At this stage in the year I would be doing a small amount of name writing practise for the children who are starting school in September. The children are all at very different stages, so start from where they are and move them on. For example, if they are not yet forming letters, start with the first letter of their name. If they are but not forming correctly, give them a little help with some letters. If they are writing their first name, start on their surname.
Before we can be writers we need our muscles to be developed in our arms and shoulders. Activities which are great for this are
- big arm movements
At this age, it’s important to not push writing too much or it can put children off. Some little hands are not quite developed yet, and writing can actually hurt. Here are some activities which can help to strengthen those hands and fingers
- using pegs-squeezing and gripping
- posting things-pennies in a money box
- picking up little things-buttons, pieces of pasta
- squeezing-sponges, playdough, Dough Disco.
- squeezy bottles in the bath
Big writing is great! Brilliant for building those muscles and for getting moving!
- paintbrushes and water
- writing in the sky with fingers
- writing in sand, salt, sugar with fingers
- making letters with play dough
- finger painting letters
For reluctant writers try
- you write, I write (write a letter each)
- different colours, give a choice of pens/paper/books
- let your child be the teacher
- write other children’s names
(see also ideas for the boys below)
Boys tend to be more reluctant ( I am being very general here!) They like to have a purpose to write!
- labels for construction
- write lists
- write jobs and check them off
- write letters
- make maps
- write secret notes
- sellotape paper on walls/underneath tables to write on
- give them boxes to play with and write on
- write outside
- don’t insist they sit at a table
Developmentally they are a 6 months behind the girls and so writing can become a bit of a chore and even painful. You write their ideas for them.
It is important to try and teach them the correct formation, as it is difficult to “unlearn”. In Nursery, I let them write, tell them it’s brilliant, and tell them now we are going to make it even better, and write it in the way they do in Big School.
Celebrate ALL writing! Your child’s writing at this stage may look like “scribble” or marks. It’s still writing.
Send me photographs of any writing and I’ll reply to them with a big wow and well done!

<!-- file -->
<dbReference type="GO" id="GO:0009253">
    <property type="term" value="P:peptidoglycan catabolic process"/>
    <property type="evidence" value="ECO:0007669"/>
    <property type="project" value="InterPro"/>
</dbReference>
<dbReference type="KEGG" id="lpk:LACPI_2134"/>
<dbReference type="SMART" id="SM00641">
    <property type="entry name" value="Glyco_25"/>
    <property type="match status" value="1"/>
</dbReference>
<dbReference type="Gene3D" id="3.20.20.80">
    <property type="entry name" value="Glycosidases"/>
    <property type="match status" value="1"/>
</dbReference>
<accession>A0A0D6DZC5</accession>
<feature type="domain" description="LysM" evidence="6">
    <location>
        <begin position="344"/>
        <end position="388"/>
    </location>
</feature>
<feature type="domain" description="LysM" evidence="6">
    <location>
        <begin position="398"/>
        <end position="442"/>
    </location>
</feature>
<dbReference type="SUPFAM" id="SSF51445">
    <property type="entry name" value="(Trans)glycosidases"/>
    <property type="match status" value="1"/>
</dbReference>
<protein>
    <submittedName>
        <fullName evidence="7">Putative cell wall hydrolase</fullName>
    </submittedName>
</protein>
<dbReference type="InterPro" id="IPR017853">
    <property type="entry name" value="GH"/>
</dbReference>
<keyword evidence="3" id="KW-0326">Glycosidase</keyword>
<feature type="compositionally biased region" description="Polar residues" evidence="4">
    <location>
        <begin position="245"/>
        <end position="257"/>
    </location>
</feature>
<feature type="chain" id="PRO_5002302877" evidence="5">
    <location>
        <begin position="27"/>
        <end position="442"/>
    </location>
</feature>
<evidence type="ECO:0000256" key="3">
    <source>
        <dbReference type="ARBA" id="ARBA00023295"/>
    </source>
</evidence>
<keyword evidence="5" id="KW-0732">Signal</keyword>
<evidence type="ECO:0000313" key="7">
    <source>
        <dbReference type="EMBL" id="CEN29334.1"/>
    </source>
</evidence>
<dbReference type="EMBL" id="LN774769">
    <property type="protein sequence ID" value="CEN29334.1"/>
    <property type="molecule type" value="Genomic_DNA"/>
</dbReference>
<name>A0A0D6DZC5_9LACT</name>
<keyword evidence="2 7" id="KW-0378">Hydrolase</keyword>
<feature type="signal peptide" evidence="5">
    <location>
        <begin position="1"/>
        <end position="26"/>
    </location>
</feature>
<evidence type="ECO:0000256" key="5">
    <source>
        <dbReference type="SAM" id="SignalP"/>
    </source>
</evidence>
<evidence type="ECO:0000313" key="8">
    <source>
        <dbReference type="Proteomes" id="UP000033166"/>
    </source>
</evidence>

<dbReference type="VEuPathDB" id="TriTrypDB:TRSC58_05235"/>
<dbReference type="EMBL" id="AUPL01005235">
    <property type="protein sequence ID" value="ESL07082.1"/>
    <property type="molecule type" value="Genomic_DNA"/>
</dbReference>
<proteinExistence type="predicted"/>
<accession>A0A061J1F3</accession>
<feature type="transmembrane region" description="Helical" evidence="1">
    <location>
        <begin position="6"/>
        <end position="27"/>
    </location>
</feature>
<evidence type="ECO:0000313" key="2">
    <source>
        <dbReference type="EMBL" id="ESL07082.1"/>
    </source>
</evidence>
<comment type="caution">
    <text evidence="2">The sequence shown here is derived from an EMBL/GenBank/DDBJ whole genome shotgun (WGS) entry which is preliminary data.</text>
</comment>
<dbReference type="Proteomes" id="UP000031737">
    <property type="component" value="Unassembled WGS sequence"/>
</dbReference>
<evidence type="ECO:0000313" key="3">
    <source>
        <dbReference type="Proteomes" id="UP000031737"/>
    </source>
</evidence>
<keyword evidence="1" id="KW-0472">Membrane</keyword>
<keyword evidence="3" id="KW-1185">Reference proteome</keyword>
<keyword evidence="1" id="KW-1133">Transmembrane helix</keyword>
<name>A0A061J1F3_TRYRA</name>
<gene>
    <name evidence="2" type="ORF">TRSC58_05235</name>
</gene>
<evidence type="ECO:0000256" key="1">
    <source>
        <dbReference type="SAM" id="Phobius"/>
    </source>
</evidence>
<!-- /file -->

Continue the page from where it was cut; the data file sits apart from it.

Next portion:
There is a video below which shows the correct way to form letters. (We don’t use Epic phonics in school but it’s a nice little video).There's also a link one for numbers.
The important thing is that writing is pleasurable! Once it becomes a chore children may switch off, so don’t stress, just leave it for another day! Don’t compare your child to an older sibling or a friend. They will get there!
There are different types of pencil grip, and again all children are at different stages. What we work towards is the correct ”froggy legs” grip(the tripod grip) If your child isn’t at this stage yet, just gently move them on to the next grip, but don’t worry if they revert back to what is comfortable right now.
Number Formation | How to Write Numbers 0-9
Number Formation | How to Write Numbers 0-9Learnt to write the numbers 0 to 9. It features simple rhymes to help remember how to write the number formation....
Welcome to our Foundation Superstars at Pilsley Primary School.
We provide for both Nursery and Reception children.
We are a vibrant and joyful Foundation Unit where everyone is welcome. Our aim is that all the children are happy and well motivated, enjoy learning and growing together.
Our learning environment and experienced staff support enhance the children’s learning and challenged them to achieve high standards through a rich and varied curriculum. The children have a wealth of opportunities and are encouraged to investigate, explore and learn.
We aim to create a happy, caring school community where good behaviour and manners are expected and celebrated.
Early Years Foundation Stage provides a wide and structured curriculum that is delivered through planned and supported play activities. This ensures that all children have the opportunity to reach their full potential and experience the best possible start to their education.
In the Foundation Unit we observe our children and collect photographs, paintings and examples of work. All of this information goes into each child’s Learning Journey booklet which records and celebrates each child’s progress and achievements.
We work together with parents and share information to determine the learning goals of each child.When the children leave the Foundation Unit, the Learning Journey booklet is sent home as a record of their achievements.